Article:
The Ideological Power of Some Almohad Illuminated Manuscripts
Paper given by Umberto Bongianino
Delivered at Bard College, New York, on 14 October 2016
From the mid-12th century, the production of lavishly illuminated copies of certain texts acquired a special ideological meaning in the Maghrib, due to the rise of the Almohads. The Almohad caliphs continued to encourage the migration of Andalusī calligraphers and bookbinders to Marrakesh, following the example of their Almoravid predecessors. Here, these artists were commissioned to pen and decorate royal manuscripts that flaunted the dynasty’s full assimilation of Andalusī culture and scribal practices.
However, the classic religious texts such as Mālik’s Muwaṭṭaʾ and Saḥnūn’s Mudawwana were replaced with luxury copies of the works of Ibn Tūmart – the founder and spiritual leader of the Almohad movement – to be sent to the main mosques and teaching institutions of the Empire as powerful ideological instruments. In these beautiful, yet scarcely known manuscripts of Ibn Tūmart’s Aʿazz mā Yuṭlab and Muḥādhī al-Muwaṭṭāʾ, stylistic devices of Andalusī origin were employed as a legitimizing vehicle for the doctrine of the new Berber caliphs. A new script – Maghribī thuluth – was devised and used not only in these manuscripts, but also on coinage, in architectural decoration, and in the decrees issued by the royal chancery, thus creating a form of aesthetic unity across all media that proclaimed the ideology of the Almohad State.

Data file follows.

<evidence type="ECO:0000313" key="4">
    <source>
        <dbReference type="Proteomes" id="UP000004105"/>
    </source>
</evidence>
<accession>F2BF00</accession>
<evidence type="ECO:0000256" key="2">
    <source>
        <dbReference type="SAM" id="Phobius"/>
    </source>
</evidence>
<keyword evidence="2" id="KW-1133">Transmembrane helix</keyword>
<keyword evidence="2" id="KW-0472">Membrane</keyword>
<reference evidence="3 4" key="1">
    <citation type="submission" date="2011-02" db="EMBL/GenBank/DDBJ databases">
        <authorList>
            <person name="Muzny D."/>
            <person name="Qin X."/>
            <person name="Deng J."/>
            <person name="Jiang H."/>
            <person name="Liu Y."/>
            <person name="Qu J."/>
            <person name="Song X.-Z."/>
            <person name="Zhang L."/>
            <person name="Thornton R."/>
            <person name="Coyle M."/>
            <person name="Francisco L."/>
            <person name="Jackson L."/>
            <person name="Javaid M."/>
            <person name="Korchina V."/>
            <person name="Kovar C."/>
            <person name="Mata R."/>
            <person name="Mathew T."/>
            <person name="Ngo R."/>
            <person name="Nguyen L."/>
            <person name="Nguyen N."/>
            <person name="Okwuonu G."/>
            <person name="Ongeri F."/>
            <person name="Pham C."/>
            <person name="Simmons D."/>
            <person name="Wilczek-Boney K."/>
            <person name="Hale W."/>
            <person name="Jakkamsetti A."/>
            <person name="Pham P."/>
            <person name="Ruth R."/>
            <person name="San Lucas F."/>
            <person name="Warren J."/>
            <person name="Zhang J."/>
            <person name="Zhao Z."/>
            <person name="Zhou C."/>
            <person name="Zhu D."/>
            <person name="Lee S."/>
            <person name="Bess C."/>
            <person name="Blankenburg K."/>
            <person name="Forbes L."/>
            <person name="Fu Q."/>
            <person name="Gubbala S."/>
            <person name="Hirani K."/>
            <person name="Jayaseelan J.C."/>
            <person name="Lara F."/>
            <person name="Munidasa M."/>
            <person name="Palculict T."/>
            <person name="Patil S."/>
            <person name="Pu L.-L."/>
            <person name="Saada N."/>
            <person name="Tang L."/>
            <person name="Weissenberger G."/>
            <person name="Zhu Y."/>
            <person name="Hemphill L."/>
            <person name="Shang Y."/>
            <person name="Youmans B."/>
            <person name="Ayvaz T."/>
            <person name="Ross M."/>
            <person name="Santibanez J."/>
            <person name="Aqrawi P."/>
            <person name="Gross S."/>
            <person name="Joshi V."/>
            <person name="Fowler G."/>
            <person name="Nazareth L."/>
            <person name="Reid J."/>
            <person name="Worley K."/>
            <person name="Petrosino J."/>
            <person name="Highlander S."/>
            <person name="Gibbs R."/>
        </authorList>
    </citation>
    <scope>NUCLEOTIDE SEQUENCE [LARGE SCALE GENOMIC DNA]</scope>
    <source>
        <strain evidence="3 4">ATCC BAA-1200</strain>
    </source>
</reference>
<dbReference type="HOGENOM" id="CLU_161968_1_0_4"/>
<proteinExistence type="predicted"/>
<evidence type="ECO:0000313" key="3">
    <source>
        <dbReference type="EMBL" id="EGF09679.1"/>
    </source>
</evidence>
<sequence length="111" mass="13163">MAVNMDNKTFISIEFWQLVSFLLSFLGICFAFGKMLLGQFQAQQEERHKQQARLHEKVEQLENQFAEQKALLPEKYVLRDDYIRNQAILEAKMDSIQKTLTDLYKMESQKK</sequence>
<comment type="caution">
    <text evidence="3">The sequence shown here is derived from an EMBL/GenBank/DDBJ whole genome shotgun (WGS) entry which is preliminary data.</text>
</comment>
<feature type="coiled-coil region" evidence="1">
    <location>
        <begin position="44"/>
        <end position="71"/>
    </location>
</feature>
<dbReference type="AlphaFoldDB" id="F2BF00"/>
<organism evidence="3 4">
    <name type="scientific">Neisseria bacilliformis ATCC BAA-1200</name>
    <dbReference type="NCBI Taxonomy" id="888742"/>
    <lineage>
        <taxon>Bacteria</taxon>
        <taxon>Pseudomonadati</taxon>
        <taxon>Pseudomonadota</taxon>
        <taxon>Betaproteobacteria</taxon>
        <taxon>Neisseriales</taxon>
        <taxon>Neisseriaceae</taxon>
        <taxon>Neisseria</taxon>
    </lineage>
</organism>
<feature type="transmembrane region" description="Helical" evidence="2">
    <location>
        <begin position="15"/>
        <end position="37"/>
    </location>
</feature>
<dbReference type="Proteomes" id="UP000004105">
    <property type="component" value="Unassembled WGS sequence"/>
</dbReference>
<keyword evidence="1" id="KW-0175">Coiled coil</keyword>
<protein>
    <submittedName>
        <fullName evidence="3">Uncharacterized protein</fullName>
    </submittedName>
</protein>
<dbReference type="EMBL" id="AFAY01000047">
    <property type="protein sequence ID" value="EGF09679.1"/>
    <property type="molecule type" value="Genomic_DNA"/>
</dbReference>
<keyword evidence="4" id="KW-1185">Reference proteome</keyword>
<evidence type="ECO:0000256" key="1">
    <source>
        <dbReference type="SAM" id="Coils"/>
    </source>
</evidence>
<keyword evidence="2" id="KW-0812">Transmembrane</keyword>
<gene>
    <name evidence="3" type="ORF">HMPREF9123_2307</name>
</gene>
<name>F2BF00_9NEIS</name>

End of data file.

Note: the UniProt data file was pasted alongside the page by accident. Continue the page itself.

At the same time, the Almohad rulers endowed precious copies of the Qurʾān to the mosque of their dynastic cemetery at Tīnmal, where Ibn Tūmart and the first three caliphs were buried, to show respect and veneration for their predecessors, thus strengthening their own legitimacy. These and other intriguing aspects concerning Almohad manuscripts are only now beginning to emerge thanks to new important discoveries in several Moroccan libraries.
Dr Umberto Bongianino is a departmental lecturer in Islamic Art & Architecture in the Khalili Research Centre for the Art and Material Culture of the Middle East at the University of Oxford.